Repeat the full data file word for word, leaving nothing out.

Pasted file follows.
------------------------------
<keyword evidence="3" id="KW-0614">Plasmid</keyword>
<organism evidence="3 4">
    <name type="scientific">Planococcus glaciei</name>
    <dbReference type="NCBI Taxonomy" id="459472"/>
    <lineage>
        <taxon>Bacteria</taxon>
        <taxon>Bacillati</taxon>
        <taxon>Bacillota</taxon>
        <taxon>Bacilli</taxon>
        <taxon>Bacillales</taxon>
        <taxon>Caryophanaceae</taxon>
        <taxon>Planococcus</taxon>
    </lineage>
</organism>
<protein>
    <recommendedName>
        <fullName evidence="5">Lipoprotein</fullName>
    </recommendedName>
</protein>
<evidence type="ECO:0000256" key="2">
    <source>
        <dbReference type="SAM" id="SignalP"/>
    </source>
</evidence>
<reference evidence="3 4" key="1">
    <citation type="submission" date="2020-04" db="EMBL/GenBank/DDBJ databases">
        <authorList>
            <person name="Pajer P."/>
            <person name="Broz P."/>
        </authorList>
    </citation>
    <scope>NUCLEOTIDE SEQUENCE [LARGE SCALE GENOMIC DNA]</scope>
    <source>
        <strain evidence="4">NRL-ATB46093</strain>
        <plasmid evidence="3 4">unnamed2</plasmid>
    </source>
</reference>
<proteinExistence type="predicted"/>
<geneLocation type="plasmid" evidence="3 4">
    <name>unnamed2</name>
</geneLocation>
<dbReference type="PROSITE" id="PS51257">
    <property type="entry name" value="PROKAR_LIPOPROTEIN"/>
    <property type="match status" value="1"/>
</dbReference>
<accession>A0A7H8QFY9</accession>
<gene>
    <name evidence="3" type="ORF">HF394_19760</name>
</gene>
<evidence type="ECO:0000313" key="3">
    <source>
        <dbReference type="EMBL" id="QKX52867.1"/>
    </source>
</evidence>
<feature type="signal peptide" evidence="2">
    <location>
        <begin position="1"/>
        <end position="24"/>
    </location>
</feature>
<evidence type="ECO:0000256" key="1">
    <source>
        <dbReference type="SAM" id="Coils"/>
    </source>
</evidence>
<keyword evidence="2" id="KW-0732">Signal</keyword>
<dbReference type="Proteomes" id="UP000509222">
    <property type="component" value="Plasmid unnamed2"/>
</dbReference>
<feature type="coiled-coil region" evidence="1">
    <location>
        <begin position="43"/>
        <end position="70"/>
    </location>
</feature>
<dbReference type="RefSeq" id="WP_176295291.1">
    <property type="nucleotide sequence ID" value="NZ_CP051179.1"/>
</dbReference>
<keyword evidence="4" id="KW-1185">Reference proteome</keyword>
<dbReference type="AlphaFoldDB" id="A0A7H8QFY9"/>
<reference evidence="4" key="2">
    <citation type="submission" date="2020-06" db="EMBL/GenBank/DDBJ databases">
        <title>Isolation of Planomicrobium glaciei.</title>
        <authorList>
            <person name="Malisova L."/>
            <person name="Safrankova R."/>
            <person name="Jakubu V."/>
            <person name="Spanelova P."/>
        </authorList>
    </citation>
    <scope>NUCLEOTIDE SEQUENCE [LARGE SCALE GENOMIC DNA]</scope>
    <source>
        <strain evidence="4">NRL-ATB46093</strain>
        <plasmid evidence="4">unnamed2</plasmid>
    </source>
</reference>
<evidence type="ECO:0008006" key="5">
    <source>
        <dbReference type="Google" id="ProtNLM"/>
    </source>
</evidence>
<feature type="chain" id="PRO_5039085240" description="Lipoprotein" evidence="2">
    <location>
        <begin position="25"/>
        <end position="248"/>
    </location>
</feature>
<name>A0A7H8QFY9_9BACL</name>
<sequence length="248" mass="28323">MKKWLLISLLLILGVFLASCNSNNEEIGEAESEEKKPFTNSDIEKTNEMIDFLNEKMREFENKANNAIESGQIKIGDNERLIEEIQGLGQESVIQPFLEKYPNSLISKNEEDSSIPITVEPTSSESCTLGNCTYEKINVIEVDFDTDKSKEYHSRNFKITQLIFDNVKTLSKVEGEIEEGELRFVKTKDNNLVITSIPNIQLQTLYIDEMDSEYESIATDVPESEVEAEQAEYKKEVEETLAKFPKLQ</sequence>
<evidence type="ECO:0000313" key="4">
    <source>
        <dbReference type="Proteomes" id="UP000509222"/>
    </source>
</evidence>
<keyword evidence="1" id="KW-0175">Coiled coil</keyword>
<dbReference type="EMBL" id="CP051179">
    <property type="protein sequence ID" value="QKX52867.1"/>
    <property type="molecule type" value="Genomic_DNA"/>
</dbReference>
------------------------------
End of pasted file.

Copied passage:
<keyword evidence="3" id="KW-0614">Plasmid</keyword>
<organism evidence="3 4">
    <name type="scientific">Planococcus glaciei</name>
    <dbReference type="NCBI Taxonomy" id="459472"/>
    <lineage>
        <taxon>Bacteria</taxon>
        <taxon>Bacillati</taxon>
        <taxon>Bacillota</taxon>
        <taxon>Bacilli</taxon>
        <taxon>Bacillales</taxon>
        <taxon>Caryophanaceae</taxon>
        <taxon>Planococcus</taxon>
    </lineage>
</organism>
<protein>
    <recommendedName>
        <fullName evidence="5">Lipoprotein</fullName>
    </recommendedName>
</protein>
<evidence type="ECO:0000256" key="2">
    <source>
        <dbReference type="SAM" id="SignalP"/>
    </source>
</evidence>
<reference evidence="3 4" key="1">
    <citation type="submission" date="2020-04" db="EMBL/GenBank/DDBJ databases">
        <authorList>
            <person name="Pajer P."/>
            <person name="Broz P."/>
        </authorList>
    </citation>
    <scope>NUCLEOTIDE SEQUENCE [LARGE SCALE GENOMIC DNA]</scope>
    <source>
        <strain evidence="4">NRL-ATB46093</strain>
        <plasmid evidence="3 4">unnamed2</plasmid>
    </source>
</reference>
<proteinExistence type="predicted"/>
<geneLocation type="plasmid" evidence="3 4">
    <name>unnamed2</name>
</geneLocation>
<dbReference type="PROSITE" id="PS51257">
    <property type="entry name" value="PROKAR_LIPOPROTEIN"/>
    <property type="match status" value="1"/>
</dbReference>
<accession>A0A7H8QFY9</accession>
<gene>
    <name evidence="3" type="ORF">HF394_19760</name>
</gene>
<evidence type="ECO:0000313" key="3">
    <source>
        <dbReference type="EMBL" id="QKX52867.1"/>
    </source>
</evidence>
<feature type="signal peptide" evidence="2">
    <location>
        <begin position="1"/>
        <end position="24"/>
    </location>
</feature>
<evidence type="ECO:0000256" key="1">
    <source>
        <dbReference type="SAM" id="Coils"/>
    </source>
</evidence>
<keyword evidence="2" id="KW-0732">Signal</keyword>
<dbReference type="Proteomes" id="UP000509222">
    <property type="component" value="Plasmid unnamed2"/>
</dbReference>
<feature type="coiled-coil region" evidence="1">
    <location>
        <begin position="43"/>
        <end position="70"/>
    </location>
</feature>
<dbReference type="RefSeq" id="WP_176295291.1">
    <property type="nucleotide sequence ID" value="NZ_CP051179.1"/>
</dbReference>
<keyword evidence="4" id="KW-1185">Reference proteome</keyword>
<dbReference type="AlphaFoldDB" id="A0A7H8QFY9"/>
<reference evidence="4" key="2">
    <citation type="submission" date="2020-06" db="EMBL/GenBank/DDBJ databases">
        <title>Isolation of Planomicrobium glaciei.</title>
        <authorList>
            <person name="Malisova L."/>
            <person name="Safrankova R."/>
            <person name="Jakubu V."/>
            <person name="Spanelova P."/>
        </authorList>
    </citation>
    <scope>NUCLEOTIDE SEQUENCE [LARGE SCALE GENOMIC DNA]</scope>
    <source>
        <strain evidence="4">NRL-ATB46093</strain>
        <plasmid evidence="4">unnamed2</plasmid>
    </source>
</reference>
<evidence type="ECO:0008006" key="5">
    <source>
        <dbReference type="Google" id="ProtNLM"/>
    </source>
</evidence>
<feature type="chain" id="PRO_5039085240" description="Lipoprotein" evidence="2">
    <location>
        <begin position="25"/>
        <end position="248"/>
    </location>
</feature>
<name>A0A7H8QFY9_9BACL</name>
<sequence length="248" mass="28323">MKKWLLISLLLILGVFLASCNSNNEEIGEAESEEKKPFTNSDIEKTNEMIDFLNEKMREFENKANNAIESGQIKIGDNERLIEEIQGLGQESVIQPFLEKYPNSLISKNEEDSSIPITVEPTSSESCTLGNCTYEKINVIEVDFDTDKSKEYHSRNFKITQLIFDNVKTLSKVEGEIEEGELRFVKTKDNNLVITSIPNIQLQTLYIDEMDSEYESIATDVPESEVEAEQAEYKKEVEETLAKFPKLQ</sequence>
<evidence type="ECO:0000313" key="4">
    <source>
        <dbReference type="Proteomes" id="UP000509222"/>
    </source>
</evidence>
<keyword evidence="1" id="KW-0175">Coiled coil</keyword>
<dbReference type="EMBL" id="CP051179">
    <property type="protein sequence ID" value="QKX52867.1"/>
    <property type="molecule type" value="Genomic_DNA"/>
</dbReference>